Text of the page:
That, or something like that, is usually the first response I get when I talk to someone about church planting in France.
This isn’t necessarily a bad thing, really.
The French at least have some sort of identity with the average person I talk to. True, a lot of what people know is a misconception based on cultural misunderstanding. True, a lot of it comes from French words that end with five letters that one doesn’t actually pronounce. True, it comes from a generation of Frenchmen wearing berets on the movie screen and carrying baguettes around (that last part is absolutely true-and the bread is amazing). The real issue comes down to we just don’t understand you, M. Frenchman.
This is truly no different than America but here we share a language that we can at least sort of all understand (no and know are pronounced the same, just food for thought). I’ve been reading a great little book called Cultural Misunderstandings by Raymonde Carroll that explains many of the reasons why Americans and French confuse each other. What I like the most about this particular book is that Carroll is just writing about the average French person. He isn’t writing about church people or missionary experience. He is just writing about why Americans and French differ on more than how to say ‘I like cheese’ (j’aime le fromage in case you are wondering).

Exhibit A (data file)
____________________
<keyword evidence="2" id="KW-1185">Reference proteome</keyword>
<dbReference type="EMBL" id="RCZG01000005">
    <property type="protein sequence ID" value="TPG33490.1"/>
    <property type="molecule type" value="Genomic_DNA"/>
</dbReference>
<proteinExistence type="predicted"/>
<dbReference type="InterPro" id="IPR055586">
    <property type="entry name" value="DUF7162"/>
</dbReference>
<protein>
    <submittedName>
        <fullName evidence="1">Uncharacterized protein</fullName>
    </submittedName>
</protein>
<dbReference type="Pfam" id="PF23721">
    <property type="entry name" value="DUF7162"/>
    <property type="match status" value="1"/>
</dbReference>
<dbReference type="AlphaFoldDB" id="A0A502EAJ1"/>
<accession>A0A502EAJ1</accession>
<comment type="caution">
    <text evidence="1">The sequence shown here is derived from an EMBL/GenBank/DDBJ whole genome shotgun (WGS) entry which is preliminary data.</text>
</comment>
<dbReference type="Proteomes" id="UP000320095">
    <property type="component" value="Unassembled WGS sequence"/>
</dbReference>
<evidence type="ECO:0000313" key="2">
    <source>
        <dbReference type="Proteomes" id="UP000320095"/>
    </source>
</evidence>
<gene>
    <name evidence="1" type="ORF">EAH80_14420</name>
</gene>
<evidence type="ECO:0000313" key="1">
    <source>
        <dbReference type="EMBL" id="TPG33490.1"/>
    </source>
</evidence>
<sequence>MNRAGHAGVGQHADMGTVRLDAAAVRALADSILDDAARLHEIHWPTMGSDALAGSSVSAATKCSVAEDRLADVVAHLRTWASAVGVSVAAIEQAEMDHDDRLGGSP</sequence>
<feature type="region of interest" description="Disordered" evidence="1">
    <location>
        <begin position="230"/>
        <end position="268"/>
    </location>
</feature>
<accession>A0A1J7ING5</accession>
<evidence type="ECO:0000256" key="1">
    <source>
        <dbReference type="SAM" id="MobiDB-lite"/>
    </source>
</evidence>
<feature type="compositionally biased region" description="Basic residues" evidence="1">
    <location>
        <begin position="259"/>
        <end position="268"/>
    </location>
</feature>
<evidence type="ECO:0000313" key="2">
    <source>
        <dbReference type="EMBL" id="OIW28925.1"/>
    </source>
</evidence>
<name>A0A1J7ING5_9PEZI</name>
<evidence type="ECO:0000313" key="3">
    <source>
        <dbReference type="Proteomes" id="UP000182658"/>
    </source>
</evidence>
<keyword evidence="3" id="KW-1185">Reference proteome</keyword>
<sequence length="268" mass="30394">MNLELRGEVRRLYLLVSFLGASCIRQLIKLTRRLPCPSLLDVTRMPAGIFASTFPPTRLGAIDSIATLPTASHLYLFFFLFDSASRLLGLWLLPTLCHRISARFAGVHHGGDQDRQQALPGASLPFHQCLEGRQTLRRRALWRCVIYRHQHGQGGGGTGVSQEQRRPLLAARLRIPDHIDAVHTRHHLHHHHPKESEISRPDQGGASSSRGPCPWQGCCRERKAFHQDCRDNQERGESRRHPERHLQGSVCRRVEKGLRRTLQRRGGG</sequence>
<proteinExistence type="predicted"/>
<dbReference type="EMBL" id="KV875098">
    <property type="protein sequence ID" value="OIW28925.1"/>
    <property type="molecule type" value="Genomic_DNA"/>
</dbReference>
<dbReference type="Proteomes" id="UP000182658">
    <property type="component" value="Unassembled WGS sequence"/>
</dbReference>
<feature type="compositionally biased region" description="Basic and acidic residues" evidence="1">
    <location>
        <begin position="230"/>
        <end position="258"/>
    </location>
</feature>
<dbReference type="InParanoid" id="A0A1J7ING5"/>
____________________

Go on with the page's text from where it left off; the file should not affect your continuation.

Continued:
From my short experience in France what I learned is that French people are passionate about who they are. The wine. The cheese. The language. The body language. The rolling countryside. The history. They have a lot to be passionate about, no?
So the next time you think of a French person and ascribe them the ‘Those French are so _______ ‘ understand that we just don’t understand. That is where living and learning in France is such a valuable experience and why it’s something we can’t stress enough when talking about our goal of church planting.
But perhaps you’re asking, ‘Greg. If you are admitting that there is a cultural divide between French and Americans then why are you wanting to go and be French and plant churches. Why don’t you just leave it up to the French themselves.’
Solid question, friend.
My answer- because there aren’t enough church planters. There aren’t enough people who see the need and feel led to fill it. France needs church planters. France needs Christians who see Kingdom work to be done. I don’t want to go to France to save the French and teach them how to do church. I want to go because God has spurred the thought and movement in me and I’ve seen the need of a culture full of people who need love. If you’d like to partner with us in filling this need we’d love to talk with you! Click the little envelope and email us or go to the donate tab.